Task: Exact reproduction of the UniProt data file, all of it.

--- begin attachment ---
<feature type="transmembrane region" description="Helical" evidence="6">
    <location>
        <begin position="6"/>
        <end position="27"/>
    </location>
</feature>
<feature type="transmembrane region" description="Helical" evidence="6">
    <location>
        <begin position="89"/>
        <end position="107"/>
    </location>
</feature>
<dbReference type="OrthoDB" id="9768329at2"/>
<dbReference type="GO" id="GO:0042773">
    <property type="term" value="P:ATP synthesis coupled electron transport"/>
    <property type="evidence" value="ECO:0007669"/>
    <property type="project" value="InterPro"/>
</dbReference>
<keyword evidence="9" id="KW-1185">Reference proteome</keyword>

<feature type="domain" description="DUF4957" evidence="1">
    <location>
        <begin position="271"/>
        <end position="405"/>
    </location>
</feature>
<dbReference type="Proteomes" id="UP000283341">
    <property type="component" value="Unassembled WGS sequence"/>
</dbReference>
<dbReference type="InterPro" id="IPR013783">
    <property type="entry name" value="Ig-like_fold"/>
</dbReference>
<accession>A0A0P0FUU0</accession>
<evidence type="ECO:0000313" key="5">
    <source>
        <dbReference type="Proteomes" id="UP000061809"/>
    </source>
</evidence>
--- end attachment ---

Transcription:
<feature type="transmembrane region" description="Helical" evidence="6">
    <location>
        <begin position="6"/>
        <end position="27"/>
    </location>
</feature>
<feature type="transmembrane region" description="Helical" evidence="6">
    <location>
        <begin position="89"/>
        <end position="107"/>
    </location>
</feature>
<dbReference type="OrthoDB" id="9768329at2"/>
<dbReference type="GO" id="GO:0042773">
    <property type="term" value="P:ATP synthesis coupled electron transport"/>
    <property type="evidence" value="ECO:0007669"/>
    <property type="project" value="InterPro"/>
</dbReference>
<keyword evidence="9" id="KW-1185">Reference proteome</keyword>

<feature type="domain" description="DUF4957" evidence="1">
    <location>
        <begin position="271"/>
        <end position="405"/>
    </location>
</feature>
<dbReference type="Proteomes" id="UP000283341">
    <property type="component" value="Unassembled WGS sequence"/>
</dbReference>
<dbReference type="InterPro" id="IPR013783">
    <property type="entry name" value="Ig-like_fold"/>
</dbReference>
<accession>A0A0P0FUU0</accession>
<evidence type="ECO:0000313" key="5">
    <source>
        <dbReference type="Proteomes" id="UP000061809"/>
    </source>
</evidence>